Shall we Gopher it again?
The alternative to the Web has been reborn as an open source project

A couple of months ago I wrote about how the Web was not the only innovative technology to appear on the Internet in the early 1990s. As well as the wide area information servers (Wais) mentioned then, which provided a kind of proto-search engine facility, there were also Gophers.

Named after the mascot of the University of Minnesota, where they were developed, Gophers offered a worldwide web of information, but without the hyperlinks. They achieved this through a series of nested menus - options on one menu led to further menus as well as documents, images etc. Navigation through Gopherspace consisted of "burrowing" ever deeper through these menus.

Gopher was released on 9 September 1991, around the time of the first public availability of the World-Wide Web (which occurred on 19 August 1991).

However, unlike the Web, the Gopher system has an official date of death too. On 1 July 1997 the so-called Mother Gopher that formed the root of the hierarchical menus was turned off by the University of Minnesota.

In part, Gopher's failure in the face of the Web was down to its less glamorous appearance - though many would argue that, compared to the mess that many Web pages present, this was an advantage. More importantly, Gopher was released under a rather restrictive licence, whereas the Web was in the public domain.

Significantly, now that it has been released under the GNU General Public Licence Gopher shows signs of a modest rebirth as an open source project. Although, naturally, Gophers are preferred, there is a Web gateway to its contents, but unfortunately this tends to generate URLs that are unusable for retyping.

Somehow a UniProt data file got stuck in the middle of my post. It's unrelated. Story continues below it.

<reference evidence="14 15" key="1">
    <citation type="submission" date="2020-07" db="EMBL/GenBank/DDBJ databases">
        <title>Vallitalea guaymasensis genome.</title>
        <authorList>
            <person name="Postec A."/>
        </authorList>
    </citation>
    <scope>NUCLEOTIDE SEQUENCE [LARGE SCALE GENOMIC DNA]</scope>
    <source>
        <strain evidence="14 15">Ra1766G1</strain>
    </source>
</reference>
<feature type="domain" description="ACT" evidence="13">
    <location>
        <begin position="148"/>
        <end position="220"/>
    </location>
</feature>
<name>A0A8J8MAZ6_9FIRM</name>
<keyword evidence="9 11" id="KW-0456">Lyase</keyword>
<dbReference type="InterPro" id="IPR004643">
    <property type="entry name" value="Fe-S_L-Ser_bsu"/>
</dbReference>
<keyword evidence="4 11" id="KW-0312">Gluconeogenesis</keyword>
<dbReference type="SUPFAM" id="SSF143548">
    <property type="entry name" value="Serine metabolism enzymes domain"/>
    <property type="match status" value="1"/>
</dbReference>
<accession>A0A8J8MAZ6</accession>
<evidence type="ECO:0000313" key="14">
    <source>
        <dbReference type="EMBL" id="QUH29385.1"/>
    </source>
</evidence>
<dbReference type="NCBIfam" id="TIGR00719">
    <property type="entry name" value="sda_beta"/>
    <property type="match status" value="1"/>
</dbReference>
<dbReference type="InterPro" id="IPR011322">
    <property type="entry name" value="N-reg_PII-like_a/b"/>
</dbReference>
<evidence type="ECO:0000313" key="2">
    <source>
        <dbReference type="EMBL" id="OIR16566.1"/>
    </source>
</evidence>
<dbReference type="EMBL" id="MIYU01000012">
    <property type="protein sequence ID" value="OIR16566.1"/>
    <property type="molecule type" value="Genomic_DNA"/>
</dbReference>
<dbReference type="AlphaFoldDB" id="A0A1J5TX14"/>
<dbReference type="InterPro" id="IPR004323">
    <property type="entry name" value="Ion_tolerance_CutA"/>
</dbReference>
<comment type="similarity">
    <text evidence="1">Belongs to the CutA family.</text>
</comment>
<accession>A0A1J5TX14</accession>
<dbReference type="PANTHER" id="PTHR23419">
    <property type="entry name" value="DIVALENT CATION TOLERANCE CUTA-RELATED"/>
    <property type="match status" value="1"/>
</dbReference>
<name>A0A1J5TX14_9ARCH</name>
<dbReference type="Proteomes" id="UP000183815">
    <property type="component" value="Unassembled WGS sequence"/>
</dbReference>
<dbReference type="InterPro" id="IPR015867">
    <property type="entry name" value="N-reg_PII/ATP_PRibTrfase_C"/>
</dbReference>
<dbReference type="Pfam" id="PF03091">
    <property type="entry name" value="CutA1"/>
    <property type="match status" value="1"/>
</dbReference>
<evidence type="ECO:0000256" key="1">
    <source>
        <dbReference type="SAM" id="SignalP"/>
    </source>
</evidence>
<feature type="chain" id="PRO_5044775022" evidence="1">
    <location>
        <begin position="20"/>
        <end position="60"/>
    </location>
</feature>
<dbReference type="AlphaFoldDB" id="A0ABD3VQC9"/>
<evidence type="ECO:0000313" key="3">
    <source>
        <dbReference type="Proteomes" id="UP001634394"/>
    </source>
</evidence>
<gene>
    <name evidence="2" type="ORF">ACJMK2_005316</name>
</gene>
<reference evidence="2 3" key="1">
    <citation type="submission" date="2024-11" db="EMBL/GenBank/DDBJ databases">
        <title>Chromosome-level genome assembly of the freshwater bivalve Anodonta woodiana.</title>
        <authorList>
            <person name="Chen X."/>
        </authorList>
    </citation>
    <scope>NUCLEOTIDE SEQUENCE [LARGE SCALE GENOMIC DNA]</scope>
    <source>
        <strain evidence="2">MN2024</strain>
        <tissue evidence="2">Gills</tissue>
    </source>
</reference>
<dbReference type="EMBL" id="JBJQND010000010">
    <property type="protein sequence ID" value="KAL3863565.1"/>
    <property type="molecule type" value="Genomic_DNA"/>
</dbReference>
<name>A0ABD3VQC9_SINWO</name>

This is a pity, since one of the documents a couple of levels down from this opening menu, called a "Gopher Manifesto", makes some interesting points about why they are worth preserving. For example, it notes that by keeping documents "link clean" the hyperlinking part of the information is separated out.

It is also often an advantage to have a minimalist layout, not least because it is standard across all menus. The absence of graphics from the interface speeds navigation considerably, makes things easier for those with visual disabilities, and avoids the need to reformat content for wireless and other platforms.

There is an introduction to the world of Gophers at, and a rather out-of-date survey of Gopher clients and servers (with screenshots) at. A more modern listing of the few Gopher clients still available.

It is striking that the best Windows client is still the one that led the pack five years ago. WSGopher ( home page) can be downloaded free. It is also possible to use older versions of the main browsers, but not the most recent releases. Although Gopher support used to be standard for any self-respecting browser, this has gradually been dropped by both Internet Explorer and Netscape.

For those who really want a trip down memory lane, one solution might be to revert to the last version of Mosaic, the browser that started the stampede to the Web. Version 3 can be downloaded, though I find its Gopher support to be less than perfect.

For those who want to explore Gopher in other browsers (and with time on their hands), there is a comprehensive listing.

If Gopher clients are hard to come by, servers are even more rare (IBM has a free download). It will be interesting to see whether the new open source Gopher movement succeeds in stimulating enough interest in Gopher standards to provoke new client and server projects.

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This was first published in January 2002

 

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